You're kidding, right? The documents are there. Denying East German doping is like denying the USA's involvment in Chile or the existence of the Soviet gulags. It is a reprehensible part of human history, the result of unchecked power and totalitarianism -- not on the order of the Khmer Rouge or other examples of genocide, but still a terrible thing for a government to do to its own people.

          That T&FN continues to take a "look the other way" attitude, as they always have, dampens my enthusiasm for the magazine.

          Comment


          • #6
            Re: proof is in the pudding

            Funny, my enthuiasm for the magazine is dampened because it has too damned much drug talk! I want to read about athletes and their performances not back-room intrigue thankyou.

            Comment


            • #7
              Re: proof is in the pudding

              My Googling turns up only the one article (and no primary sources) by Ferstle from Runner's World Daily implicating Beyer. I'd say pulling it was a good call.

              Comment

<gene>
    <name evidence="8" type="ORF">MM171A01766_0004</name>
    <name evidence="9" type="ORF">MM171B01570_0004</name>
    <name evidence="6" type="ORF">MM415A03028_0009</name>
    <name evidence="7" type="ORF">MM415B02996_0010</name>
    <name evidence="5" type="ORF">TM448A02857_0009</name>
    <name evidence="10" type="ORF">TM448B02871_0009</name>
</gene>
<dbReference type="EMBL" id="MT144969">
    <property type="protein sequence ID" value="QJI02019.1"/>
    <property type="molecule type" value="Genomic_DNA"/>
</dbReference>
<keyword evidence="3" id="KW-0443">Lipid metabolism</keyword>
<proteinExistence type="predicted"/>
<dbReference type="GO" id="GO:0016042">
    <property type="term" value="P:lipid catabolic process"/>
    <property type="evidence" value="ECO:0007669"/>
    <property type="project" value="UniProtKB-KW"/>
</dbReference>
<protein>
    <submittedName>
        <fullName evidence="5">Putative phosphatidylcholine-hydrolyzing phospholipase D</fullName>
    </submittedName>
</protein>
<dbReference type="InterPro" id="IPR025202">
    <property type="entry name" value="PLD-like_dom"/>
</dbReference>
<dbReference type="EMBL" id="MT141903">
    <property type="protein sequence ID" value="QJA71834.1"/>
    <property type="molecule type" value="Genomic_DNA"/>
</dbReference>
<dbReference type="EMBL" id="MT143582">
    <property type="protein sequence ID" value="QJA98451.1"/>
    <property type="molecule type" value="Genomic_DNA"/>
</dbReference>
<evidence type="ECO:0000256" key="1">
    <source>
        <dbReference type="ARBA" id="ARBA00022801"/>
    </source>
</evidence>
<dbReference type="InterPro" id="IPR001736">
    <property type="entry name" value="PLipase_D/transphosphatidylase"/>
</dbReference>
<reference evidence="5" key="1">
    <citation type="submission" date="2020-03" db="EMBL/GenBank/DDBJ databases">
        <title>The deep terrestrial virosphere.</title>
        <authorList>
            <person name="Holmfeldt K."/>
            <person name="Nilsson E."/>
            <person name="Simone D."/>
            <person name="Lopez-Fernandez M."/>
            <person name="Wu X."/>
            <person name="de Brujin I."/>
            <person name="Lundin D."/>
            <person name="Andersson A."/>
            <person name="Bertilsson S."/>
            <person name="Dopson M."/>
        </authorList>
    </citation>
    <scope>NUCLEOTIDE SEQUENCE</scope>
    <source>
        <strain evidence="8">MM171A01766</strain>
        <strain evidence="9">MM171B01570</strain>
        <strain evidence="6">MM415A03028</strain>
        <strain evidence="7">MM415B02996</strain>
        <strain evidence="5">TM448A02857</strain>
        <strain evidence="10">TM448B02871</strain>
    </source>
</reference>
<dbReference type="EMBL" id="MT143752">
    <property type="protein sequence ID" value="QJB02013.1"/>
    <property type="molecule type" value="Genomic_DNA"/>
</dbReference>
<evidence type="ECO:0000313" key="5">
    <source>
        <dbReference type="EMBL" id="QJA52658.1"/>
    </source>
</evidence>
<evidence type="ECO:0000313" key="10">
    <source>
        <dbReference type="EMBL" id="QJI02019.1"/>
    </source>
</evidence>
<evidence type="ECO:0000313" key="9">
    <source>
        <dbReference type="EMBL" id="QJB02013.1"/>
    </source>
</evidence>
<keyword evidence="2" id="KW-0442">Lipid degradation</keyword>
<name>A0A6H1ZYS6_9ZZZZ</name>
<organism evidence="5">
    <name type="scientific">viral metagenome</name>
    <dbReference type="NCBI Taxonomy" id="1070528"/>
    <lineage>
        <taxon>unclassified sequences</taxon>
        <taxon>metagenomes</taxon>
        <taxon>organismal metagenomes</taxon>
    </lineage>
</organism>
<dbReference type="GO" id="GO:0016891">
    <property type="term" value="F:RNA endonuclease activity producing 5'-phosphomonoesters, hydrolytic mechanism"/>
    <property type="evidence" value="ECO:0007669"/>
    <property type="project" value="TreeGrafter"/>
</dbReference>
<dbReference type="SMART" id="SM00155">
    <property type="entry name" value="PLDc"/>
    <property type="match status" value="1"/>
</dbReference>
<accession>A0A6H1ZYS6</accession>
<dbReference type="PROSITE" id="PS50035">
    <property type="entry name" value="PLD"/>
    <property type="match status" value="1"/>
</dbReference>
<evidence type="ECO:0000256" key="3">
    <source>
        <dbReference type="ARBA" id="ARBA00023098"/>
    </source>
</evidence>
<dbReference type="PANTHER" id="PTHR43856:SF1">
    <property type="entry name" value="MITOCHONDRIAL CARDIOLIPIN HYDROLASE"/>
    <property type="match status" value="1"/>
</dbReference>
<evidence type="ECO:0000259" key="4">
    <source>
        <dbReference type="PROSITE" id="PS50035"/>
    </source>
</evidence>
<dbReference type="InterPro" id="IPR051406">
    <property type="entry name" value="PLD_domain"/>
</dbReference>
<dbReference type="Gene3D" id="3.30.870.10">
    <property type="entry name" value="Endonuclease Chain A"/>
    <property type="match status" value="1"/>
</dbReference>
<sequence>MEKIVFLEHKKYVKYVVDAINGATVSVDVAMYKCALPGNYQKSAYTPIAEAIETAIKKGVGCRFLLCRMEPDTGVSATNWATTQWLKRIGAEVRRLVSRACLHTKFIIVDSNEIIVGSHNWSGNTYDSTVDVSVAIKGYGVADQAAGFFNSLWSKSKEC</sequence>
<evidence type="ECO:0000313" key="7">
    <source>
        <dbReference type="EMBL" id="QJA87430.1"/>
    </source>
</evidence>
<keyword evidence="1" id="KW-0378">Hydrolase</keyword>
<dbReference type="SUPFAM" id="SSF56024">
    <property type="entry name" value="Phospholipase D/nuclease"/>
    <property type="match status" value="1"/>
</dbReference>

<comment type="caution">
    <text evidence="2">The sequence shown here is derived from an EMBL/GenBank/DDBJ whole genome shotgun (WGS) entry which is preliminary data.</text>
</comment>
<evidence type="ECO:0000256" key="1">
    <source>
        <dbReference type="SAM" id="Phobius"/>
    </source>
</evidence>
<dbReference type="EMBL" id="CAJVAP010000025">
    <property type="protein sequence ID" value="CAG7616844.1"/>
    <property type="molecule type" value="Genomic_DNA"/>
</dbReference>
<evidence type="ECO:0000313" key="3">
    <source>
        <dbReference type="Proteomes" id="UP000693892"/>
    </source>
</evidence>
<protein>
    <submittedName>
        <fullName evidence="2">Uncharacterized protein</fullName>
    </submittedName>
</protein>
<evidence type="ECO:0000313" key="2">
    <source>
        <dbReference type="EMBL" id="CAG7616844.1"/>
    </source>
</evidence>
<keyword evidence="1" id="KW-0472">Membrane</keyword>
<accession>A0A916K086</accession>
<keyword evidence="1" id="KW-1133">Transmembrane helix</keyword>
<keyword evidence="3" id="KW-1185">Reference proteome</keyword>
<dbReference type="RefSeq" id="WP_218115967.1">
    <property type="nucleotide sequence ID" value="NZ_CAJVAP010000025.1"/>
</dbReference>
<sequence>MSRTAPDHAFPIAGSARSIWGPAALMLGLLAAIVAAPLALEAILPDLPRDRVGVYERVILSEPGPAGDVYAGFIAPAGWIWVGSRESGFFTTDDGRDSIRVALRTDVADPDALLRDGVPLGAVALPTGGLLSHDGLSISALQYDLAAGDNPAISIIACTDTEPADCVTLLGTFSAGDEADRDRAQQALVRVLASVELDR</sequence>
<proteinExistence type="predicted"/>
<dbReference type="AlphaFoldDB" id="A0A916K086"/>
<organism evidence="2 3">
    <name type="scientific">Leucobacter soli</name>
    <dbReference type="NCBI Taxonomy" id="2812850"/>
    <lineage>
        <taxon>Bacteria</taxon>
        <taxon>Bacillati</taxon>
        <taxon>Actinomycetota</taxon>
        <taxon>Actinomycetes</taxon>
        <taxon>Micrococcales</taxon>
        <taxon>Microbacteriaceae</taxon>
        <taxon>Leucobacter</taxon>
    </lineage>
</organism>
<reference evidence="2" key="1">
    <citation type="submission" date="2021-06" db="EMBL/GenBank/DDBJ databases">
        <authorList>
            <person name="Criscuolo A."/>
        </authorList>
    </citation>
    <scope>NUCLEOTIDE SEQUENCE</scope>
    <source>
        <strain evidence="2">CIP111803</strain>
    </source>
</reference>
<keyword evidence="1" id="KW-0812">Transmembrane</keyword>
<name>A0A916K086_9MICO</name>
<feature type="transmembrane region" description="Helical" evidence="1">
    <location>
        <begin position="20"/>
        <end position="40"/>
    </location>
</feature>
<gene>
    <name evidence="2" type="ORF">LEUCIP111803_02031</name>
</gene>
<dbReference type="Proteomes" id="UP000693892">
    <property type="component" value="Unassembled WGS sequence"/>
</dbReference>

• #8
                Re: proof is in the pudding

                How manu threads have NO drug reference in them? Not too many. I'll echo Longtime Subscriber in the spirit of "let's enjoy our sport without the constant "buts"!
                "A beautiful theory killed by an ugly fact."
                by Thomas Henry Huxley

                Comment


                • #9
                  Re: proof is in the pudding

                  >Funny, my enthuiasm for the magazine is dampened
                  >because it has too damned much drug talk! I want
                  >to read about athletes and their performances not
                  >back-room intrigue thankyou.

                  I'd like to follow the NBA without reading about crime . . . I mean NFL . . . I mean MLB . . .

                  Comment


                  • #10
                    Re: proof is in the pudding

                    You already follow the NBA, MLB, NFL, NHL without hearing about doping. Are you going to tell me that with their laughable efforts to catch athletes doping that doping doesn't exist in those sports (the NFL has enhanced their anti-doping program in the last couple years so they're only a couple light years behind WADA now)?

                    Comment


                    • #11
                      Re: proof is in the pudding